Boom! Studios has been having a field day with its Adventure Time comics — and coming in January is a doozy. We talk to the creative team behind the odd couple of Princess Bubblegum and Marceline, the Vampire Queen.
Writer Meredith Gran, who gave you Marceline and the Scream Queens, is back with a six-issue miniseries, Adventure Time: Marceline Gone Adrift, and she’s got newcomer artist Carey Pietsch along for the voyage. The gist? Marceline is on the rampage, gets accidentally flung across the universe by Princess Bubblegum, who feels bad about it and takes off to rescue her.
Got it? Good. Here’s a double MIGHTY Q&A with Gran and Pietsch, as well as some awesome EXCLUSIVE art from Issue #1 — on sale Jan. 14 — sketches and two of the covers, by Reimena Yee and Britt Wilson.
Dan Greenfield: This is kind of your first big gig, isn’t it? How did it come about?
Carey Pietsch: It is, and I couldn’t have asked for a more exciting longer-form project to start out with! I’m totally over the moon about it, and I think that fills my quota of terrible space jokes for the rest of the year.
I started working with Boom! a little after SPX last year; I think Shannon Watters picked up a minicomic I had there and passed it along to Whitney Leopard. Since then, I’ve been lucky to work with the two of them, Cameron Chittock and Dafna Pleban (who have all been thoughtful, enthusiastic editors!) on a whole host of smaller projects — covers, the artwork for backup comics written by excellent cartoonists, and a very few short backups I’ve both written and drawn.
When Whitney asked me if I wanted to work on this project, I said yes in a heartbeat! Marceline and Princess Bubblegum are two of my absolute favorite AT characters, and the pitch really appealed to my little sci-fi/speculative fiction-fan heart. On top of all that, I love Meredith Gran‘s ongoing webcomic, Octopus Pie, and her earlier AT comic, Marceline and the Scream Queens, and I’m so happy to get to work with her. Her scripts have been a real pleasure to work from, and I can’t wait for you to get to read them!
You have your own distinct style. How do you work within the Adventure Time universe while also making the art your own? I’m always curious about that.
All of the backup comics and covers I mentioned above have been really fun projects in their own right, but I think they were also an excellent warmup and a way to start to learn how to balance just that. Most of the personal projects I’d done in the past featured figures that were a little less stylized, but it was honestly freeing to be able to push emotion and expression with these bendier, cartoonier models. That expressiveness has bled back into my other work as well, and I’ve enjoyed experimenting with more physical acting — trying actively to make comics that pay more attention to what animators do incredibly well.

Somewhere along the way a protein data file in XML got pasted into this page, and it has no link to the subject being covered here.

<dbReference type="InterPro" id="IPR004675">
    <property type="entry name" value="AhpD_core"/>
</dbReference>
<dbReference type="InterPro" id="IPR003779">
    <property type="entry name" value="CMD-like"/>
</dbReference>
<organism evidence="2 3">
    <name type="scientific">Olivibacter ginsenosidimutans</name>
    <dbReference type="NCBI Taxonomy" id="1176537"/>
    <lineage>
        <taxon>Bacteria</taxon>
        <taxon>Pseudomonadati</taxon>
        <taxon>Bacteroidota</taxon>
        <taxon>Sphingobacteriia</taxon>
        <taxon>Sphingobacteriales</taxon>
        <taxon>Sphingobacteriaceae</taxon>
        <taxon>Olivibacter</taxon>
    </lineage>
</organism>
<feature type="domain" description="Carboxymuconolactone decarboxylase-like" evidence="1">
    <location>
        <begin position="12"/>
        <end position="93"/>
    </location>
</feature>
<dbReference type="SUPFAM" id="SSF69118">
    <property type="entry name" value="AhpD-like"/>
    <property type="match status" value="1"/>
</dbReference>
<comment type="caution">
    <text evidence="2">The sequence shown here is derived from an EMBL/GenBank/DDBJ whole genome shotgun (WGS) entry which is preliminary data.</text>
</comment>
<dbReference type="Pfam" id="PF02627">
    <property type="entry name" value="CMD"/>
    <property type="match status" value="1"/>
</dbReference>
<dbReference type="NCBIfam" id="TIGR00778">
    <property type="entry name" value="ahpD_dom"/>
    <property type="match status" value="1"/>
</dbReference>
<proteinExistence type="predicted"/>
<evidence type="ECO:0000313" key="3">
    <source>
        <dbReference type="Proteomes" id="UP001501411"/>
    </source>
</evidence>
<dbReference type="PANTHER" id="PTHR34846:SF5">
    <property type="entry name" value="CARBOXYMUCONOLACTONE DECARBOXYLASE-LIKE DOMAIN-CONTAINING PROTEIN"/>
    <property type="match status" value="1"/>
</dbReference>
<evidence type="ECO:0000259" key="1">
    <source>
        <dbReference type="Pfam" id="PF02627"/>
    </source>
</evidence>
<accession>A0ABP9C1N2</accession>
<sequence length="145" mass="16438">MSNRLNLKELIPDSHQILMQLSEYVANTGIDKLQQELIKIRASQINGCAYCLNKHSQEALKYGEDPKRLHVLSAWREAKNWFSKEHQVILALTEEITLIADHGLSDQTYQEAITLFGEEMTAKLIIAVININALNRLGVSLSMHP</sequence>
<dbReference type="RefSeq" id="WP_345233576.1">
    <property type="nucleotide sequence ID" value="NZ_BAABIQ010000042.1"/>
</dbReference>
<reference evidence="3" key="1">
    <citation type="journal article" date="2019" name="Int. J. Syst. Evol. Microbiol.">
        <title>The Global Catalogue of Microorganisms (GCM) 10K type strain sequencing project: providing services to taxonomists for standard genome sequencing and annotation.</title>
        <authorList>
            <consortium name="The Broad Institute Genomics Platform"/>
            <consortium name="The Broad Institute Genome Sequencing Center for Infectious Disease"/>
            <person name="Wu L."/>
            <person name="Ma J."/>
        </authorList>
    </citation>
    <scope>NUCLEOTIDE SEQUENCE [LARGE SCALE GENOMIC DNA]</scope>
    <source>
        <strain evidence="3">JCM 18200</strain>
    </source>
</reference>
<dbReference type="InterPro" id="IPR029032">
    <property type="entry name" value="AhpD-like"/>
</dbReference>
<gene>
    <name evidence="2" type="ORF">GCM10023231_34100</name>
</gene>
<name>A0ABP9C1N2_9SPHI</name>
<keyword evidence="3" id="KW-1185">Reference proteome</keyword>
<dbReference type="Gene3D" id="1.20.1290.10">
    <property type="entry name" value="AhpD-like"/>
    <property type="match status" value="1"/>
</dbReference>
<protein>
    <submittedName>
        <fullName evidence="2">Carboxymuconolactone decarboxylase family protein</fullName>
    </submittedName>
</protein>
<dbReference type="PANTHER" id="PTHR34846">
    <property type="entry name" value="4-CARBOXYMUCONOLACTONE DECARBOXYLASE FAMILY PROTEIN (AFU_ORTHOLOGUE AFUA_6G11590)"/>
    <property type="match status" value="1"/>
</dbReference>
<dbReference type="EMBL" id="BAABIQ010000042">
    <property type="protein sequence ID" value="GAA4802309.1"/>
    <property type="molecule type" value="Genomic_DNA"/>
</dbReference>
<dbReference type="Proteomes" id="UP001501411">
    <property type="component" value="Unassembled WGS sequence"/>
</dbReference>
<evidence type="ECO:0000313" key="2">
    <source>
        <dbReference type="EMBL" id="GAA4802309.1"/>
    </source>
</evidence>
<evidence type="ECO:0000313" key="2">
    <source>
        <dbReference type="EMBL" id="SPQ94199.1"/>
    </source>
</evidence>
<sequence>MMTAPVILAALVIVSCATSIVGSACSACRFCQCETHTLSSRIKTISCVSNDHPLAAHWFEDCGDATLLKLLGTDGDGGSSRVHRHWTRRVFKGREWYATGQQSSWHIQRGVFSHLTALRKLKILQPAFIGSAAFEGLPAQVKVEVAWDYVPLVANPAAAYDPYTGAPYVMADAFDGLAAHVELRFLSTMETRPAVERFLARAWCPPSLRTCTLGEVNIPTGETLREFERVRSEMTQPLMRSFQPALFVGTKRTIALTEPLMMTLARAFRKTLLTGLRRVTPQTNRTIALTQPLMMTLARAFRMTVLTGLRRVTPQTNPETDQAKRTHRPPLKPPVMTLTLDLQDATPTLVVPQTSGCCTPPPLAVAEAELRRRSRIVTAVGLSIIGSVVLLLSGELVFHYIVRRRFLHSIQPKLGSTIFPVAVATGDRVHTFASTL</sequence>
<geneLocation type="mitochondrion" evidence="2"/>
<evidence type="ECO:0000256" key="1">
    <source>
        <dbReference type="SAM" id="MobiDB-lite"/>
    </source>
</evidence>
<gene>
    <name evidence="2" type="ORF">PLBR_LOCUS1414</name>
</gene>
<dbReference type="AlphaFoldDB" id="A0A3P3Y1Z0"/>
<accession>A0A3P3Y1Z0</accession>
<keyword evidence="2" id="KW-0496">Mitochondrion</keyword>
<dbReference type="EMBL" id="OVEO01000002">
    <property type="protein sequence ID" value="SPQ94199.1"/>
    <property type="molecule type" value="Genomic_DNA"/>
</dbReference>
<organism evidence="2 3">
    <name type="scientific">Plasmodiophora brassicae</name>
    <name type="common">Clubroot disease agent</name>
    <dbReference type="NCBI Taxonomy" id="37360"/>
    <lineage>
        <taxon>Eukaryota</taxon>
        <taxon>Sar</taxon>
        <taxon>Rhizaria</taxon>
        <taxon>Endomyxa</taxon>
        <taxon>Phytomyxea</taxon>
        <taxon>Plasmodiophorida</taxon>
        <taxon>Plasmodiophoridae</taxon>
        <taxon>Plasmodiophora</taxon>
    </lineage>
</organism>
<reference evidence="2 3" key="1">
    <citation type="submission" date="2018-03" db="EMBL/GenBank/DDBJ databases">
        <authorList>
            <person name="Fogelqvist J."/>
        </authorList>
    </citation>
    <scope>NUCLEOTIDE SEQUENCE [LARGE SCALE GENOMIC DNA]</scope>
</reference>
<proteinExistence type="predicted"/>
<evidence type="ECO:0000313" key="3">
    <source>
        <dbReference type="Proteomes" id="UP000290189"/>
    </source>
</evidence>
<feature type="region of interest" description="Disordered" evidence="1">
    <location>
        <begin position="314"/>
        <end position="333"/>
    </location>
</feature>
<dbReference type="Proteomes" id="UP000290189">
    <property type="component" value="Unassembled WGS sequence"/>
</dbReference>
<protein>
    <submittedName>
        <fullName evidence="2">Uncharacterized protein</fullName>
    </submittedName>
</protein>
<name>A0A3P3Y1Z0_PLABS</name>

As we get deeper into the story and encounter new characters and situations and devices, I’ve been digging into old AT model sheets and the Art of Ooo book, paying more attention to making designs that could conceivably fit into the world, and trying find a midpoint between my default settings and their Ooo counterparts. But that’s more of a fun challenge than a constraint! Adventure Time takes place in an incredibly vast, expansive universe, and I’m glad to have the chance to play around in it a little bit.
Have you been an Adventure Time fan from the get-go or is this something you’ve had to catch up with?
I’ve been a big fan for a few years now — I think I came in around the fourth season of the show. I didn’t start reading the comics in earnest until early last year, but I love the work that Ryan North, Shelli Paroline and Braden Lamb have done on the main run, and it’s been so exciting to see other writers and artists tackle other aspects of the world in miniseries spin-offs! That’s such a great way to explore stories about characters who don’t get quite as much time in the spotlight as the main duo, and I’m selfishly delighted to get to work on part of Marcy and PBubs‘ story.
Half of the fun of Adventure Time, for me, is chatting about it with friends who watch the show or read the comics. My older younger brother (I have two) actually introduced me to the comics, and for a fresh perspective, I get to watch the show with my younger brother (who’s 12) when I visit home. When last asked, his Top Three favorite characters were BMO, Ice King and Doctor Princess. But he quickly added that Marceline and Bubblegum are definitely in his Top 10.
Dan Greenfield: What goes into a good Adventure Time story?
Meredith Gran: It approaches fantasy with sort of a lazy sense of wonder. All these neat supernatural things happen, but the audience is encouraged to have fun and not dwell on the exact reasons. And at the center of the story there’s generally some element of adolescence or young adulthood.
What is that you dig about Marceline and Princess Bubblegum — and the way they play off each other?
Marcy is sort of a sensitive creature, while PB is an intellectual. So this clashes a lot. Marceline has the ability to reflect Bubblegum‘s ugliness back at her, but PB is too mature for that. They both take themselves way too seriously — that’s why they don’t get along. Part of what I’m doing in this series is exploring their younger, past relationship.
Describe your collaboration with Carey
Carey and I haven’t communicated much. We’re both doing our own thing, which seems fine — though I guess we’ll see how it changes after Issue #1 is finished. I do compulsively check her social media feeds for peeks at the art, though.